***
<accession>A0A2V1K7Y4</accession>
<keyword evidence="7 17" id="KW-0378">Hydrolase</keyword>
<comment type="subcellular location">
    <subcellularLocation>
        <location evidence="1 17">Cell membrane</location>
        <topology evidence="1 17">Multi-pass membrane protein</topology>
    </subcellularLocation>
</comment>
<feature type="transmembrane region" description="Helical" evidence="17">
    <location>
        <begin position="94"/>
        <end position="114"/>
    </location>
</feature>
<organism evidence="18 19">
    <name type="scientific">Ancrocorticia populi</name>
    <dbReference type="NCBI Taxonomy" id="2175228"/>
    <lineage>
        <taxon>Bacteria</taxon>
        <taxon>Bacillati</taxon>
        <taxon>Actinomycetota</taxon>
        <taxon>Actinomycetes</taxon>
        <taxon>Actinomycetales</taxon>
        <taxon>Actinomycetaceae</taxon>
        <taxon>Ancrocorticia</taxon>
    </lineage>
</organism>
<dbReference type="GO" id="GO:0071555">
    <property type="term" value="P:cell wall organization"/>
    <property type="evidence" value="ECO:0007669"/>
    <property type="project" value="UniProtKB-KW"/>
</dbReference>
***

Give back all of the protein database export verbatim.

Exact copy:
<accession>A0A2V1K7Y4</accession>
<keyword evidence="7 17" id="KW-0378">Hydrolase</keyword>
<comment type="subcellular location">
    <subcellularLocation>
        <location evidence="1 17">Cell membrane</location>
        <topology evidence="1 17">Multi-pass membrane protein</topology>
    </subcellularLocation>
</comment>
<feature type="transmembrane region" description="Helical" evidence="17">
    <location>
        <begin position="94"/>
        <end position="114"/>
    </location>
</feature>
<organism evidence="18 19">
    <name type="scientific">Ancrocorticia populi</name>
    <dbReference type="NCBI Taxonomy" id="2175228"/>
    <lineage>
        <taxon>Bacteria</taxon>
        <taxon>Bacillati</taxon>
        <taxon>Actinomycetota</taxon>
        <taxon>Actinomycetes</taxon>
        <taxon>Actinomycetales</taxon>
        <taxon>Actinomycetaceae</taxon>
        <taxon>Ancrocorticia</taxon>
    </lineage>
</organism>
<dbReference type="GO" id="GO:0071555">
    <property type="term" value="P:cell wall organization"/>
    <property type="evidence" value="ECO:0007669"/>
    <property type="project" value="UniProtKB-KW"/>
</dbReference>